Coaching Father on Mediation Process Leads to Favorable Outcome.

This is the second post in a three part series in which I highlight positive outcomes for cases that I’ve handled over the years and what you can learn from them. This is not a representation of the outcome in your particular case, but rather an explanation of what happened in these specific cases:


Father Walking To School With Children On Way To Work

All custody cases must go through a mediation process in hopes the parents will settle their differences without a trial. Mediators are county employees tasked with hearing each side’s case and writing a report to the Judge based on the mediation session. Their recommendations carry tremendous weight. A Judge MUST: follow the mediator’s recommendation, or cite special circumstances or give good cause for doing something different.

Therefore, how a parent manages their mediation session can have far-reaching consequences.

In a recent case, all previous reports had been unfavorable to my client who was a Father seeking custody of his children. With my coaching, he received his first favorable report and was granted custody of his children during the school year.

Knowing how the system works, and learning how to present yourself can make all the difference. Let me show you how.

 

By | 2016-10-27T00:30:12+00:00 June 17th, 2016|Categories: Custody, Divorce, Family Law-General, Mediation|Tags: , |0 Comments

Client’s Ex Moved Their Child Out Of The County Without Giving Written Notice.

This is the first in a series of three posts in which I highlight positive outcomes for cases that I’ve handled over the years and what you can learn from them. This is not a representation of the outcome in your particular case, but rather an explanation of what happened in these specific cases:


Frank_Moving BoxI represented a mother whose Ex voluntarily took temporary custody of their child while she fled from an abusive situation with her new spouse. Once she was safe, however, her Ex refused to return the child to her.

This of course was not okay with my client. We were able to gain a positive outcome using a child custody law that runs something like this:

If you are going to move outside the county and take the children with you, you must give the other parent notice in writing and send that notice by certified mail, return receipt requested.

Failure to follow this rule makes a court less likely to permit you to take the children with you. Whether you give notice or not, you must prove that the move is in the children’s best interest.

Because the Father did not follow this rule when he moved to a new county, and because he failed to follow the previously agreed upon visitation plan, this put him in violation of the law. Because of this, I was able to persuade him to comply with the previously agreed upon visitation schedule, thereby avoiding litigation and its expense.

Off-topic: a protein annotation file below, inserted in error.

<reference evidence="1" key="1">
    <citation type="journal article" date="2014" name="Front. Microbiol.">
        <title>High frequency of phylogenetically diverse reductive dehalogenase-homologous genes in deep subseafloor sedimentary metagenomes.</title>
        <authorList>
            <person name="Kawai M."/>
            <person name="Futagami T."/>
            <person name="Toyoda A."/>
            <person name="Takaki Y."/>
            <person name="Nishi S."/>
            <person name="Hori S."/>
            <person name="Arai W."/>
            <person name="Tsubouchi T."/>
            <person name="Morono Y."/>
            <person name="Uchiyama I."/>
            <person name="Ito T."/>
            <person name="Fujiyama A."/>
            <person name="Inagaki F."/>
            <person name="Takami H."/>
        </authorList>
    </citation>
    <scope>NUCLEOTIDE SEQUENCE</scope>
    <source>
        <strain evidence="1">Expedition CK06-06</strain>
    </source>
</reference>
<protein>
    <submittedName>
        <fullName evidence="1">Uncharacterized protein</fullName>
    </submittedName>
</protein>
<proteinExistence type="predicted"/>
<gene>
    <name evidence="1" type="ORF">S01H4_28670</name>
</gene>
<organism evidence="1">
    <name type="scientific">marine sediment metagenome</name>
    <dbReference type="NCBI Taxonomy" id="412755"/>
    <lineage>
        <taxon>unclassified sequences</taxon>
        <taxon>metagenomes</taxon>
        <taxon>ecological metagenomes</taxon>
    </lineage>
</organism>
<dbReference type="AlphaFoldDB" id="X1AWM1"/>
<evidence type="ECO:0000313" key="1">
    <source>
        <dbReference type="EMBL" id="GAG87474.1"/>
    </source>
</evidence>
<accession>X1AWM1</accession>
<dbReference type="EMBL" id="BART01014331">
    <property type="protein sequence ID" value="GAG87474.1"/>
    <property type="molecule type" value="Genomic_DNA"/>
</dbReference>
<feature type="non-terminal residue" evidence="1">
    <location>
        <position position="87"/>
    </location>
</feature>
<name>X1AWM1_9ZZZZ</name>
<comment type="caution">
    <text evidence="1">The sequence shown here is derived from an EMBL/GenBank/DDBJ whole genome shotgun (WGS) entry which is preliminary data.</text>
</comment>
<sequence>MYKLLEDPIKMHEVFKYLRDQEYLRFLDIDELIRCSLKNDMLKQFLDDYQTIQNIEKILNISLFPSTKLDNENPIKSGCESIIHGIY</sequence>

Negotiate when you can. Fight only when you must.

Avoiding the Pitfalls of Child Visitation Issues

With all of the potentially disastrous outcomes in a divorce, the one you really don’t want to mess up on is Child Visitation, and navigating this issue isn’t as common sense as you might think. You’ll do well to remember the following:


CWDblogpostNo11a1. Passing on a Scheduled Visitation Doesn’t Give you the Right to Withhold Visitation.

So you passed up a chance to spend time with your kids because of a scheduling conflict. Your Ex got to keep them for that weekend, so to even the score, you deny your Ex a scheduled visitation. It’s only fair, right? Not to the courts. Taking this approach is refusing to comply with a court order.  It’s a good way to lose time with your kids, end up paying more child support, or get thrown in jail for contempt. Don’t do it!

Family law courts are courts of equity. If you don’t do the right thing by your Ex, the court will do what it can to balance the scales in your Ex’s favor.e scales in your Ex’s favor.


CWDblogpostNo11b2. Don’t Withhold Visitation for Failure to Pay Child Support or Vise Versa.

This is another way to wind up in jail for contempt, and for your Ex to wind up with the kids. It’s also a good way to end up paying more child support. As I’ve mentioned before, the courts are courts of equity, and it’s their job to tip the scales for the sake of fairness. Tip them yourself, and it will backfire every time. As I’ve mentioned before, the courts are courts of equity, and it’s their job to tip the scales for the sake of fairness. Tip them yourself, and it will backfire every time. As I’ve mentioned before, the courts are courts of equity, and it’s their job to tip the scales for the sake of fairness. Tip them yourself, and it will backfire every time.


CWDblogpostNo11c3. Make Sure You Read and Understand All Court Orders in Your Case.

This is true for any and all issues in your divorce, but I mention it here because dealing with children is an emotionally charged issue, and parents find it tempting to bend the rules. Know and understand what you’ve been ordered to do by the court, and do it. “I didn’t know” or “I forgot” or “I didn’t think that’s what the order said” is not going to cut it with the judge. It’s also a good way to get thrown in jail for contempt.